§ 23. Mr. MOSES
asked the First Lord of the Admiralty how long it has been the practice to carry out quinquennial revaccination, as necessary of all personnel in the Navy; whether such revaccinations are compulsory; and whether he proposes to make any changes in the Navy regulations relating to the vaccination of naval recruits and dockyard apprentices under the age of 19 years who have not previously been vaccinated, in view of recent cases among the civil population of post-vaccinal encephalitis?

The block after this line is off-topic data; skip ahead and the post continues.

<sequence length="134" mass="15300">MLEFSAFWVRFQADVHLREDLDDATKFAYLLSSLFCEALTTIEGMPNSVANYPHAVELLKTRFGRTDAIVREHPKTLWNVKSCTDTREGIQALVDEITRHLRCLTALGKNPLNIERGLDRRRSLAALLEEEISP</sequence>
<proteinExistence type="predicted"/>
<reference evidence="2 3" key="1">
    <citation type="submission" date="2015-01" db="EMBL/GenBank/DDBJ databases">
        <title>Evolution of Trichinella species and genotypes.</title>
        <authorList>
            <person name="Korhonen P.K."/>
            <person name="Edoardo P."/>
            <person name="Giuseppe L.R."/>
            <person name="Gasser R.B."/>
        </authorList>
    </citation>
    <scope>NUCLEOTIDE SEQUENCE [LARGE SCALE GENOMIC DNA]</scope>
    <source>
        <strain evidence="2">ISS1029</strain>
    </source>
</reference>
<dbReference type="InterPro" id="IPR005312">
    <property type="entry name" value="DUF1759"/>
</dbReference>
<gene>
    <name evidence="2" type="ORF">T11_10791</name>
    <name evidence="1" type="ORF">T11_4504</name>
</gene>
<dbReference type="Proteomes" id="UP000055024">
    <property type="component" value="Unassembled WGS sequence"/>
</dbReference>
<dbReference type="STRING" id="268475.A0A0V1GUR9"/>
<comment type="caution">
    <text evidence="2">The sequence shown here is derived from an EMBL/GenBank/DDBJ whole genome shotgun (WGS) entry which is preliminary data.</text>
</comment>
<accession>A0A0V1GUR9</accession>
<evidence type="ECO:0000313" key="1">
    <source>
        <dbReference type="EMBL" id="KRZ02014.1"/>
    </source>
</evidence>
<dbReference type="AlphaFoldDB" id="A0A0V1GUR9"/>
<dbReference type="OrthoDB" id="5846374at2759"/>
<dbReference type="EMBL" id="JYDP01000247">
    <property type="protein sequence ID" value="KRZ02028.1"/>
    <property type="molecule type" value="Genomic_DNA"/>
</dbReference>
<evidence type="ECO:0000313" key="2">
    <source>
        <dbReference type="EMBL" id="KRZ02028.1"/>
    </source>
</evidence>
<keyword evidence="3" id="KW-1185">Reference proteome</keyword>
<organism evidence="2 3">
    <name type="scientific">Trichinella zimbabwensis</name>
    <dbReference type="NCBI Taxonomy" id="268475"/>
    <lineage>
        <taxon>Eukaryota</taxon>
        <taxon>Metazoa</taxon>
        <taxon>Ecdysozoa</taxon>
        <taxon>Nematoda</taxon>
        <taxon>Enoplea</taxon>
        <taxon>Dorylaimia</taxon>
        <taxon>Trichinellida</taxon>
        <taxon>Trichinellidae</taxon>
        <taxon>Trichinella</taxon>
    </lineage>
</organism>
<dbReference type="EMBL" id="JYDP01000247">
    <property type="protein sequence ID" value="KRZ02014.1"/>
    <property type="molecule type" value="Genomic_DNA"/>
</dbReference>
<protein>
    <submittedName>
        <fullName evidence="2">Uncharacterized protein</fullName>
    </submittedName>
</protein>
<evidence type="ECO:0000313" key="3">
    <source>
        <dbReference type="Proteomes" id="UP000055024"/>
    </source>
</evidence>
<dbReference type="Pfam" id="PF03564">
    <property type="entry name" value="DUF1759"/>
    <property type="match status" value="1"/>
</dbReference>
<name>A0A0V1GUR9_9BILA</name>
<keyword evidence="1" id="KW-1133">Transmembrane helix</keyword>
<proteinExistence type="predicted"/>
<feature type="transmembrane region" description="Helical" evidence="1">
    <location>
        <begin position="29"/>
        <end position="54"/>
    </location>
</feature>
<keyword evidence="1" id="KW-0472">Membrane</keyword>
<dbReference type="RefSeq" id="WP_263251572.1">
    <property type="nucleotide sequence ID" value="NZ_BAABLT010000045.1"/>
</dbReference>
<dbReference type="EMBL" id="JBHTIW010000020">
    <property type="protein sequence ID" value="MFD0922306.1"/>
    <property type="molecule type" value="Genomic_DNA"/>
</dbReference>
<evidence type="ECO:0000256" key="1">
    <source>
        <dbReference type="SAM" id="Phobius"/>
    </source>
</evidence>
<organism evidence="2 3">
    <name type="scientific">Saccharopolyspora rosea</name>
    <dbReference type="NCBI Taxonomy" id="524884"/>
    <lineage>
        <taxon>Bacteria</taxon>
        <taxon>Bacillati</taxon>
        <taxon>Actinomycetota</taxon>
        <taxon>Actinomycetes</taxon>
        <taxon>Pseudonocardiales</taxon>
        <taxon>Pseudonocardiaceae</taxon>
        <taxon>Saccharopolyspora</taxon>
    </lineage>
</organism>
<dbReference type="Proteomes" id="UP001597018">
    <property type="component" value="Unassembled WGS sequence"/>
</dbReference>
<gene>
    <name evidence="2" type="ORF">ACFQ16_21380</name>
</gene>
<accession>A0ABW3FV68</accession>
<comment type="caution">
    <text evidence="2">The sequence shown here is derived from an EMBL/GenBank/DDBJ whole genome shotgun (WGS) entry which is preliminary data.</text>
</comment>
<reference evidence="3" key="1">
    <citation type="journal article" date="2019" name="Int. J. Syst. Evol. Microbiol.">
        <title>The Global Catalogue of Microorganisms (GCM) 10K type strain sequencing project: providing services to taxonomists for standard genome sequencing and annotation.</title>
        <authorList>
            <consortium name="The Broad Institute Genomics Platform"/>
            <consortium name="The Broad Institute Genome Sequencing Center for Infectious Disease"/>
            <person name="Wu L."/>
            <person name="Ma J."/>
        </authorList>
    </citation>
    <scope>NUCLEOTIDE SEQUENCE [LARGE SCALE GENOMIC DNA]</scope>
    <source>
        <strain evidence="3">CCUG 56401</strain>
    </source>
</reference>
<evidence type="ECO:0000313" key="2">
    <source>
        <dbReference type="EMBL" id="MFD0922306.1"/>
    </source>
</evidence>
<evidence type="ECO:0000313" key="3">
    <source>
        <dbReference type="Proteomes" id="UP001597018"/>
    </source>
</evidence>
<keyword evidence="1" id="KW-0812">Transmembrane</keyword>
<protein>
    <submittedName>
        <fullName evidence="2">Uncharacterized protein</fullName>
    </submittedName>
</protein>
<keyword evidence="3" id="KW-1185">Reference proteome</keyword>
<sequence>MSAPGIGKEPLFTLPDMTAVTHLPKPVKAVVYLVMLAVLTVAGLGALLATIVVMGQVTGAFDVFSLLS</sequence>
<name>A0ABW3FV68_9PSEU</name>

It has been the practice to carry out quinquennial revaccination of personnel of the Royal Navy, when going abroad, for many years. An order was issued on the 7th September, 1928, that revaccination of active service personnel should be carried out every five years (Admiralty Fleet Order 2216/28). No punishment or penalty is incurred for declining revaccination on conscientious or other grounds, but precautions are taken to prevent men not revaccinated from becoming a danger to the Service by landing in ports where there is danger of contracting smallpox (King's Regulations and Admiralty Instructions 1417, 12). It is not proposed at present to make any changes in the Navy regulations relating to the vaccination of Naval recruits, in view of the fact that these young men are likely to be exposed to the danger of infection by the severe Oriental type of smallpox as soon as they 1028 go to sea. The regulations relating to the vaccination of dockyard apprentices are under consideration.